In the run-up to last week’s Kitimat public information session by Enbridge on its Northern Gateway project, some opponents had been zeroing in on the fact the company would not be responsible for cleaning up any spill.
While the company’s marine advisor doesn’t dispute that, Chris Anderson points out the company will still play a very active role in ensuring safety on the water.
“Obviously, once [the oil] is clear of the pipeline, it becomes the responsibility of the ship owner or the ship operator,” he said, adding, “On the water, as on the land, it is polluter pay.”
But what Enbridge can do is ensure it has some form of control to make sure ships using the terminal are vetted by a third party organization before they ever enter Canadian waters and that they have a certificate of liability.
Anderson pointed out that any vessels coming into coastal waters must have a contract with the Western Canada Marine Response Corporation.
What Enbridge wants to do, he explained, is have any contract between a shipper and the WCMRC tied into the Enbridge response plan so that the shipper must sign off on that plan.
“That way we can direct to a certain extent what happens on the coast.”
Enbridge also wants to enter into a “joint venture arrangement” with the corporation “to up the ante on the response capabilities” in the event of a spill.
Saying the response time required under the Canadian Shipping Act is inadequate from Enbridge’s perspective, he explained, “Their 10,000 tonnes response capability is 72 hours plus whatever travel time they have to bring the equipment up from Vancouver or Victoria.”
While there is some spill capability in Prince Rupert and Shearwater – down the channel – at the moment it is “a lower end capability”, in the range of 500-1,000 tonnes.
What Enbridge wants to see is the equipment levels and response capability raised to give a response time of 12 hours anywhere on the coast at the 10,000 tonnes level.
Kitimat would be set up at the same level.
With these “major stations” in place, the company would then look to smaller coastal communities to see if it could negotiate some sort of capability in those communities as well.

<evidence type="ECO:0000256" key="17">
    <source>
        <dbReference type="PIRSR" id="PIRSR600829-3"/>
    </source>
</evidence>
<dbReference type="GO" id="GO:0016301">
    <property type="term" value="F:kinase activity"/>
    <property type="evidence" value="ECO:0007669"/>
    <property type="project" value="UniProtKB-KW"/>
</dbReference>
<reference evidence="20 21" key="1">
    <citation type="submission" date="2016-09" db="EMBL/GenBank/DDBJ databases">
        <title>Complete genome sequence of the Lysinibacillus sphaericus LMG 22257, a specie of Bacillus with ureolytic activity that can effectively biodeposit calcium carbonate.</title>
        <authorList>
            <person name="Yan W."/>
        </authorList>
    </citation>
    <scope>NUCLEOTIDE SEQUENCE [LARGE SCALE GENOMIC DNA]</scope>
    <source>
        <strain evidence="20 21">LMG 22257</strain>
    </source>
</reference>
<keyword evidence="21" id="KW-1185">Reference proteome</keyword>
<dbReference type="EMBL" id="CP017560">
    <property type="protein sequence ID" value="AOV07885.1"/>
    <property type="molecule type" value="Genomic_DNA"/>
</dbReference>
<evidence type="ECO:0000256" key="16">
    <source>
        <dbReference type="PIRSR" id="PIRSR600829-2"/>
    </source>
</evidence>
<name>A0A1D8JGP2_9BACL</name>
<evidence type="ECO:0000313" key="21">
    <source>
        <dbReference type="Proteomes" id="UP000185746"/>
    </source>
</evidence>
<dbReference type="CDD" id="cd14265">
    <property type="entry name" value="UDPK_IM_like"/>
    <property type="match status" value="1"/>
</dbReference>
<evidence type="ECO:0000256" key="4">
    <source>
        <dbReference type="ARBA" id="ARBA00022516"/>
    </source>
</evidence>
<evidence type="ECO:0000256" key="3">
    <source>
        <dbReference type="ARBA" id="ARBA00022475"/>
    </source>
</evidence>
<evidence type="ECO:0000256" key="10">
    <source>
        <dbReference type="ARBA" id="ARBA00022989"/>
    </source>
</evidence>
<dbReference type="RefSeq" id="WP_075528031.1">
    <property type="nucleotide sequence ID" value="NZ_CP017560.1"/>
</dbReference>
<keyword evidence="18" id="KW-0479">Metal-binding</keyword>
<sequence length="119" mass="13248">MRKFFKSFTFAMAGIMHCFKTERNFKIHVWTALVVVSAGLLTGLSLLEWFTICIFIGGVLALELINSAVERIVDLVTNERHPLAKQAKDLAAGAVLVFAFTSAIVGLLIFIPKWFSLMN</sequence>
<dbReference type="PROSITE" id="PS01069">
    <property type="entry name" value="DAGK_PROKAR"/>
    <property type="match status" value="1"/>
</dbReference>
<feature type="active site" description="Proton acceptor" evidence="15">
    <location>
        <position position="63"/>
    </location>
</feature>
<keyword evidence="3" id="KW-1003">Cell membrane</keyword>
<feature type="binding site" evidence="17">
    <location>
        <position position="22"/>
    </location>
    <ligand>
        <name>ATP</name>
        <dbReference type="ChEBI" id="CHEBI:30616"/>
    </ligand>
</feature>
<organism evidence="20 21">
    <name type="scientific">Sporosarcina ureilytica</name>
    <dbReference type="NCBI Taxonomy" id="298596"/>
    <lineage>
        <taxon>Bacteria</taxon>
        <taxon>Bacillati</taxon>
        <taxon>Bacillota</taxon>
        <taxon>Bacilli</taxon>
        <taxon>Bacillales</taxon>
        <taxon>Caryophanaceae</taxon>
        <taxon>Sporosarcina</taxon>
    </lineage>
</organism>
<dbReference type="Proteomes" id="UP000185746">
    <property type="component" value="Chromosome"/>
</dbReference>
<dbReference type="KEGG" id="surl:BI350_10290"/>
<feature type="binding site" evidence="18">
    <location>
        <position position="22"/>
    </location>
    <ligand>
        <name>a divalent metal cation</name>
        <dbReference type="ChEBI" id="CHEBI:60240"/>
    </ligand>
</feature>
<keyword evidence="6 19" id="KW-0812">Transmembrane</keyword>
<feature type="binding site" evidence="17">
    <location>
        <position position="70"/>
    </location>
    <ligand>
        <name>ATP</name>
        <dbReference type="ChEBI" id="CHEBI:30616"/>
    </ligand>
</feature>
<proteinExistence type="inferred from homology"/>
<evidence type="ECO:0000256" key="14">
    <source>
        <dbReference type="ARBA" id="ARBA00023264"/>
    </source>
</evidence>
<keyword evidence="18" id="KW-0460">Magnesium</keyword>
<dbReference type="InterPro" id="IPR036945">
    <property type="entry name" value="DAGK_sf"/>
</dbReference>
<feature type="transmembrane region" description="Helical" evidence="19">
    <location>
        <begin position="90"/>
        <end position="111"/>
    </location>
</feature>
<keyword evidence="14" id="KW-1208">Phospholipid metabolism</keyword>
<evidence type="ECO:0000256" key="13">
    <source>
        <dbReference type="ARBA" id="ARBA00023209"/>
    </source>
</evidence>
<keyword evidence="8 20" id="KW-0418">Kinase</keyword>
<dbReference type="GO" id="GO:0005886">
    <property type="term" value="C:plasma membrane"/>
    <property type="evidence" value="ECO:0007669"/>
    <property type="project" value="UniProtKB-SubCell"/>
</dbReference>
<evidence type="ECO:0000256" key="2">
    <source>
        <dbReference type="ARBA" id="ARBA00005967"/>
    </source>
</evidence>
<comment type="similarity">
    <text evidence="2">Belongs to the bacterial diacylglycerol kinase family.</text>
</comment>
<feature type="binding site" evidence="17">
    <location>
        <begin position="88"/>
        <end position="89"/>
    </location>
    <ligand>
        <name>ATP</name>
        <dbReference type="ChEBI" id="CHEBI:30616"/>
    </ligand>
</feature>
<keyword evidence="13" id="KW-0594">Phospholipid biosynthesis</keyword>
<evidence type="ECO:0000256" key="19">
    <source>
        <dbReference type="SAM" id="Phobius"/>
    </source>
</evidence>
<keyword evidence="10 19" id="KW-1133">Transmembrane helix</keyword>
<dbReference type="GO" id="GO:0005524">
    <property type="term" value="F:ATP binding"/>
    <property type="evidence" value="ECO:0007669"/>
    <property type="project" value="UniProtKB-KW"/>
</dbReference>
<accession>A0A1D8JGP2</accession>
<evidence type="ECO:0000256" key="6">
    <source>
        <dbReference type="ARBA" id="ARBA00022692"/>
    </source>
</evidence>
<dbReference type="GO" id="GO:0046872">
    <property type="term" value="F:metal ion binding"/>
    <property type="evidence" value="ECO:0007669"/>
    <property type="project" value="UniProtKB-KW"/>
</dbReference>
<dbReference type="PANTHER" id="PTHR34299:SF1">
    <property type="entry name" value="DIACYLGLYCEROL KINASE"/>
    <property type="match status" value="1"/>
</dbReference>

Enbridge’s first response would be its fleet of tugs which he said could get major pieces of equipment such as booming and barges in place in 6-12 hours.
As for the tankers themselves, Anderson stressed, “The vetting processes they have nowadays…are very, very strict.”
That vetting process also required any vessel that did have a problem – be it a spill or being written up for being lax in any of its inspection – to record it immediately on documentation that anyone could read online at Q88.com.
And almost all modern terminals vet ships before they arrive “because they don’t want to take the risk of a clunker giving them a problem.”
Anderson added Enbridge will not be accepting any tankers that are more than 20 years old.
Turning to the Douglas Channel, he said Enbridge had taken six BC pilots so far to Denmark to use a “full mission bridge simulation” set up to check if the route was navigable for large tankers, including “the bendy bits”.
What they found is it was possible to negotiate the channel without assistance by limiting the rate of turn so they have more control over manoeverability.
“There’s lots of water and lots of width there to navigate a ship,” Anderson said. “It is actually safer than some of the ports in Europe.”
(Next week, a differing view on Gateway’s marine issues.)